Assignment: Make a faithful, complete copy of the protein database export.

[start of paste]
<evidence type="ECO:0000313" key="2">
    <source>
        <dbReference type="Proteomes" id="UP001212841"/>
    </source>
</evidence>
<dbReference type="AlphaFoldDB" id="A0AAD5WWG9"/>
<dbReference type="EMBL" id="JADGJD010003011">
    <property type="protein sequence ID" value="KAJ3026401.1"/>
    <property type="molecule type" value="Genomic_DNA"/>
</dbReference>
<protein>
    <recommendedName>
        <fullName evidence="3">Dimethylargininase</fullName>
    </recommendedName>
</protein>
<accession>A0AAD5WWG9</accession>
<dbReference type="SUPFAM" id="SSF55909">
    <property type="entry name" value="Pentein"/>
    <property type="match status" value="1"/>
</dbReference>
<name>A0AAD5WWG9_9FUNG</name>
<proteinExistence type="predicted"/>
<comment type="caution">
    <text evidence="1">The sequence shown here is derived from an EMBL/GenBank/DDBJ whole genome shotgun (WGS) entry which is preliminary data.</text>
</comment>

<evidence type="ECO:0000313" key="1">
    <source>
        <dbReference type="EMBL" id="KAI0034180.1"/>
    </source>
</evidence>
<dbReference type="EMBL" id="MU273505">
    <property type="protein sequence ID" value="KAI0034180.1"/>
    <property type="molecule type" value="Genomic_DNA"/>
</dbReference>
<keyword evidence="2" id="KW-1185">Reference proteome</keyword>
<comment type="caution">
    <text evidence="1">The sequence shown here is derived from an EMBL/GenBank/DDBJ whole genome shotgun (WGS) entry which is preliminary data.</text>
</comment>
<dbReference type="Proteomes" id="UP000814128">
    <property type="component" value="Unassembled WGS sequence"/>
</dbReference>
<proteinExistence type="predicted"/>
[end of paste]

<evidence type="ECO:0000313" key="2">
    <source>
        <dbReference type="Proteomes" id="UP001212841"/>
    </source>
</evidence>
<dbReference type="AlphaFoldDB" id="A0AAD5WWG9"/>
<dbReference type="EMBL" id="JADGJD010003011">
    <property type="protein sequence ID" value="KAJ3026401.1"/>
    <property type="molecule type" value="Genomic_DNA"/>
</dbReference>
<protein>
    <recommendedName>
        <fullName evidence="3">Dimethylargininase</fullName>
    </recommendedName>
</protein>
<accession>A0AAD5WWG9</accession>
<dbReference type="SUPFAM" id="SSF55909">
    <property type="entry name" value="Pentein"/>
    <property type="match status" value="1"/>
</dbReference>
<name>A0AAD5WWG9_9FUNG</name>
<proteinExistence type="predicted"/>
<comment type="caution">
    <text evidence="1">The sequence shown here is derived from an EMBL/GenBank/DDBJ whole genome shotgun (WGS) entry which is preliminary data.</text>
</comment>

<evidence type="ECO:0000313" key="1">
    <source>
        <dbReference type="EMBL" id="KAI0034180.1"/>
    </source>
</evidence>
<dbReference type="EMBL" id="MU273505">
    <property type="protein sequence ID" value="KAI0034180.1"/>
    <property type="molecule type" value="Genomic_DNA"/>
</dbReference>
<keyword evidence="2" id="KW-1185">Reference proteome</keyword>
<comment type="caution">
    <text evidence="1">The sequence shown here is derived from an EMBL/GenBank/DDBJ whole genome shotgun (WGS) entry which is preliminary data.</text>
</comment>
<dbReference type="Proteomes" id="UP000814128">
    <property type="component" value="Unassembled WGS sequence"/>
</dbReference>
<proteinExistence type="predicted"/>